Another really cool innovation to the gameplay comes in the form of the shaman system. When Ryu runs into a strange old woman and another younger woman, they explain they’re experimenting in binding souls as shamans in order to unlock latent power. But when they attempt to bind the young woman with Ryu (spoilers: highlight to reveal) his dragon power is triggered and he accidentally burns down the forest where the shamans were living. Therefore, the shamans force themselves into your TownShip and from then on you can meet shamans of other elements throughout the world and invite them to join you: Fire, Water, Wind, Earth, Holy and Devil.
You can choose to bind up to two shamans of any combination to any one character and sometimes the binding can trigger new powers and even secret forms, boosting your characters stats through the proverbial roof. This becomes absolutely necessary if you intend to survive the Infinity Dungeon at the end of the game. The shaman system can even change characters so dramatically that the amount of playable characters in the game doubles.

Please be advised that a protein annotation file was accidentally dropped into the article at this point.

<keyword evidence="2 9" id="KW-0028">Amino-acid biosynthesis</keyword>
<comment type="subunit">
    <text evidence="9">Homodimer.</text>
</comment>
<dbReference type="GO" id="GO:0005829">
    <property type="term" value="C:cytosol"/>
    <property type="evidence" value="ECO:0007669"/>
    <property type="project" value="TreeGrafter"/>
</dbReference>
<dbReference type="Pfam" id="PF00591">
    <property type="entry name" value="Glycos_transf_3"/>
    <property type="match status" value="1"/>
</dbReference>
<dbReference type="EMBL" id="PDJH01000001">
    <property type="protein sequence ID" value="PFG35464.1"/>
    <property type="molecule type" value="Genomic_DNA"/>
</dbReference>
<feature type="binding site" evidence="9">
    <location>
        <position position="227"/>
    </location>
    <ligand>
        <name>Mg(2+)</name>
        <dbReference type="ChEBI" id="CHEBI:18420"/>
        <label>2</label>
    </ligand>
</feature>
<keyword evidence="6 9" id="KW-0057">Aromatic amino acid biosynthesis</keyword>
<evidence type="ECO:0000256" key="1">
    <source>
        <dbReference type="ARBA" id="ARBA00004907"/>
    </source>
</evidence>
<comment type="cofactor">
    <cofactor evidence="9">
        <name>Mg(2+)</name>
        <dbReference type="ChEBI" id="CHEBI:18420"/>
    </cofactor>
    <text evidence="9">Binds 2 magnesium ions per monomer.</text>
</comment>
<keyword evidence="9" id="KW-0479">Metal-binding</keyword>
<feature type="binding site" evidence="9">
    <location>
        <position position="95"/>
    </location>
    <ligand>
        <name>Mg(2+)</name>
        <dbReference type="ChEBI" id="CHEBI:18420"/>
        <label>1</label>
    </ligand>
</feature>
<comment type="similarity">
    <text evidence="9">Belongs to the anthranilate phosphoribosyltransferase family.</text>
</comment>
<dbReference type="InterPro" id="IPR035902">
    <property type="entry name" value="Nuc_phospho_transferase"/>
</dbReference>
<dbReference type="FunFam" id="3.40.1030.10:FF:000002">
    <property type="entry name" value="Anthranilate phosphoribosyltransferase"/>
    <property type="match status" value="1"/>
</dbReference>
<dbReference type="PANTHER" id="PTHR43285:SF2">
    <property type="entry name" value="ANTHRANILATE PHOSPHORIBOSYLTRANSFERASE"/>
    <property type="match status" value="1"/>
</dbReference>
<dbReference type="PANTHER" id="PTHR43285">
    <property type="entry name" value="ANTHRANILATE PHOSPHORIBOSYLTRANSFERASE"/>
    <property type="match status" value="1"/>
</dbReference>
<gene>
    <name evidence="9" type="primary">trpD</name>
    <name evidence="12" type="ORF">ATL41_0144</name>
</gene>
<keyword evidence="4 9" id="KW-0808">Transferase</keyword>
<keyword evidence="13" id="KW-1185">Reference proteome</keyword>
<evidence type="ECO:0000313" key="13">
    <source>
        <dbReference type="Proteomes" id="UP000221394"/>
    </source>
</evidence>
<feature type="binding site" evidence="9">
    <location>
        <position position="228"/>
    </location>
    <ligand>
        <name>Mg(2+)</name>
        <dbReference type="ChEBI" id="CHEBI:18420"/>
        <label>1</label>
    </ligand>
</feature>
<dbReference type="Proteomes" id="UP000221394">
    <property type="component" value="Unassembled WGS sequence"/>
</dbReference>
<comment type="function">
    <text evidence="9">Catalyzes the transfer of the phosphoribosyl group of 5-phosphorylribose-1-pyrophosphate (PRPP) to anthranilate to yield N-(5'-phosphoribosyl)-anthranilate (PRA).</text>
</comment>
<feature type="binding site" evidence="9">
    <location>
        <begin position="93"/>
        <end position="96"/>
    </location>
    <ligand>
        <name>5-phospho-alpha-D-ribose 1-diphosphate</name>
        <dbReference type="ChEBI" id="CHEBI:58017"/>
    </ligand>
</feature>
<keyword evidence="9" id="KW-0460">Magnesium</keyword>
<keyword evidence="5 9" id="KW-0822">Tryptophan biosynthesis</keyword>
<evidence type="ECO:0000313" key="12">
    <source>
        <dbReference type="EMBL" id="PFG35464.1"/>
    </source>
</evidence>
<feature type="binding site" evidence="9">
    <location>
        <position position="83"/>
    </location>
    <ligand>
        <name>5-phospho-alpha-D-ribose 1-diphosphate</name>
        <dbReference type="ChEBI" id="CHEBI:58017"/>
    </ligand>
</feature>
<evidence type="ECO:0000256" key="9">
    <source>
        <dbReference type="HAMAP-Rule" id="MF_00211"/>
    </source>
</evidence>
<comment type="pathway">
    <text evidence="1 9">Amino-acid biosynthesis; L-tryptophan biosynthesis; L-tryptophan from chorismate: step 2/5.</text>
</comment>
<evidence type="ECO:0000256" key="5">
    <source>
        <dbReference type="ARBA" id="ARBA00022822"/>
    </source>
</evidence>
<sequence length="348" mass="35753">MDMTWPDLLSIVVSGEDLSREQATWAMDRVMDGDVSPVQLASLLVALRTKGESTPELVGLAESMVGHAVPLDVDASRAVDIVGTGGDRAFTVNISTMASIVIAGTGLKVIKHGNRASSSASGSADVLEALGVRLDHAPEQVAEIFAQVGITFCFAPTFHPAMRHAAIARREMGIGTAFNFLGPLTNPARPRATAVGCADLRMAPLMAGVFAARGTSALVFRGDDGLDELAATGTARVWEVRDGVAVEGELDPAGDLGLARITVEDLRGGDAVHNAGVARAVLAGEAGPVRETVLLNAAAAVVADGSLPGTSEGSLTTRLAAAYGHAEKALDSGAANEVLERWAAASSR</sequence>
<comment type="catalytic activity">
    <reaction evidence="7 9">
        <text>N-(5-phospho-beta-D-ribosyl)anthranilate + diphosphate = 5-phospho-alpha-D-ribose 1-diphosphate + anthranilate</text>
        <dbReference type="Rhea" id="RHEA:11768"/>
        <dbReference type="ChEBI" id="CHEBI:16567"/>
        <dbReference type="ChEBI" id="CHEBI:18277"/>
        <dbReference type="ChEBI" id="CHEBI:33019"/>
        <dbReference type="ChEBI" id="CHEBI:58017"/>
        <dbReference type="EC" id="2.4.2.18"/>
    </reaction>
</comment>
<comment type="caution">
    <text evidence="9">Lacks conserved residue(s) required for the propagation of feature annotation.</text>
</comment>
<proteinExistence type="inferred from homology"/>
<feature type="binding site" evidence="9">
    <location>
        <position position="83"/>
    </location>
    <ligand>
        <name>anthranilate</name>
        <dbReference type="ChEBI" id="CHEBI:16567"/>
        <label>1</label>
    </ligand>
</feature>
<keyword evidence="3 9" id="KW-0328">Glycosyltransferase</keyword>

Breath of Fire II’s story isn’t incredibly complex nor is it incredibly unpredictable, but it does bring in many different characters and settings. There’s a lot of weight and a sense of loss and tragedy in this game. Some of it can even be pretty frightening. That indicates a level of earnestness. It owns the story that it’s telling of all the hate and prejudice and anger throughout the world fueling this monster to rise and destroy life.